Scores of cities across the country face devastating financial crises, and the COVID-19 pandemic has brought even more to the brink. But economically distressed municipalities have few places to turn for help. Saddled by rising unemployment, weak tax bases, and state law limitations on deficit spending and debt assumption, they generally cannot spend their way out. And as conditions deteriorate, mobile capital and labor move to greener pastures, further hollowing out the cities they leave behind. With state and federal lifelines tenuous at best, offers by large developers to redevelop an area of the city can thus appear to be the path to salvation: a shot in the arm that will raise property values, create jobs, attract residents, expand the tax base, and generate further interest in similar projects.
Given their outsized importance, private redevelopment projects warrant sustained scholarly attention. But nearly all of the attention they receive focuses on just two aspects of the issue: the doctrinal scope of local power to engage in them, and the law and policy steps necessary for them to achieve an efficient and just allocation of resources. These questions, though certainly important, overlook something central. Even a plan that promises a just and efficient distribution of resources may disappoint on both scores if things fail to pan out as hoped. That is, there is always risk that a project will fail to deliver on its promises—or worse, fail to get off the ground entirely. And where there is risk, there is someone who must bear it.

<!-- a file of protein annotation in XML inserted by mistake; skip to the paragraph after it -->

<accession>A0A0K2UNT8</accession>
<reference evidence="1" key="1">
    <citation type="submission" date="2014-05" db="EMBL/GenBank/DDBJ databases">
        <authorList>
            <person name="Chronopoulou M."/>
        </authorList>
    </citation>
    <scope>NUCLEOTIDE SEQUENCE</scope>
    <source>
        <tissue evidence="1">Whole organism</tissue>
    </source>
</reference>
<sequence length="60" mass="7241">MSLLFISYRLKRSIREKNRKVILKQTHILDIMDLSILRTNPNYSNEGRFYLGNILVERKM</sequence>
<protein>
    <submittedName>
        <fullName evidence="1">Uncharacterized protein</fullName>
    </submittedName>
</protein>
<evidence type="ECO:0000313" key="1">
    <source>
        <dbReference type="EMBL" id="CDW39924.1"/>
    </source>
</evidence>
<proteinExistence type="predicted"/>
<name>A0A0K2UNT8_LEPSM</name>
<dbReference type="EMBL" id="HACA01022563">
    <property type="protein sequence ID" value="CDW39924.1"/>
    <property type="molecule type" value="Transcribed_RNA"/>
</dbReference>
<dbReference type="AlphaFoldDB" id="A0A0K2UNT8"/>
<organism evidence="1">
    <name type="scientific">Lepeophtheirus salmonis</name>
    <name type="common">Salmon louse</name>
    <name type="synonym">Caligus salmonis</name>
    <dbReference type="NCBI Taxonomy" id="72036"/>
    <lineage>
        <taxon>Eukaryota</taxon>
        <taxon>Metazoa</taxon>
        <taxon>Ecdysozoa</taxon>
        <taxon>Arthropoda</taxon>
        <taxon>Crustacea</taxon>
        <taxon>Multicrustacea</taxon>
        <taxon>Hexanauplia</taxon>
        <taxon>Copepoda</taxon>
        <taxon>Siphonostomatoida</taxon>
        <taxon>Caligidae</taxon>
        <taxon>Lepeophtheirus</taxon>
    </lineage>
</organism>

This Article shines a new spotlight on the problem of risk allocation in redevelopment projects. It observes that, as most of these projects are pursued, it is the municipalities that bear nearly all of the risk of failure, while developers are permitted to bear almost none. And it develops a normative theory of redevelopment risk allocation, arguing that this prevailing allocation of risk is neither efficient nor just but instead perversely increases the chance developments will fail and leave municipalities even worse off than they had been before. Accordingly, this Article theorizes and details novel ways in which three areas of law—takings, land use, and municipal finance—can work to shift risk to developers and more closely tie developers’ fortunes to those of municipalities. Finally, it draws on and advances state and local government law and scholarship by evaluating the political economy of reallocating redevelopment risk, concluding that attempts focused at the local level will inevitably come up short. State or regional implementation of this Article’s proposals, however, could chart a promising path forward.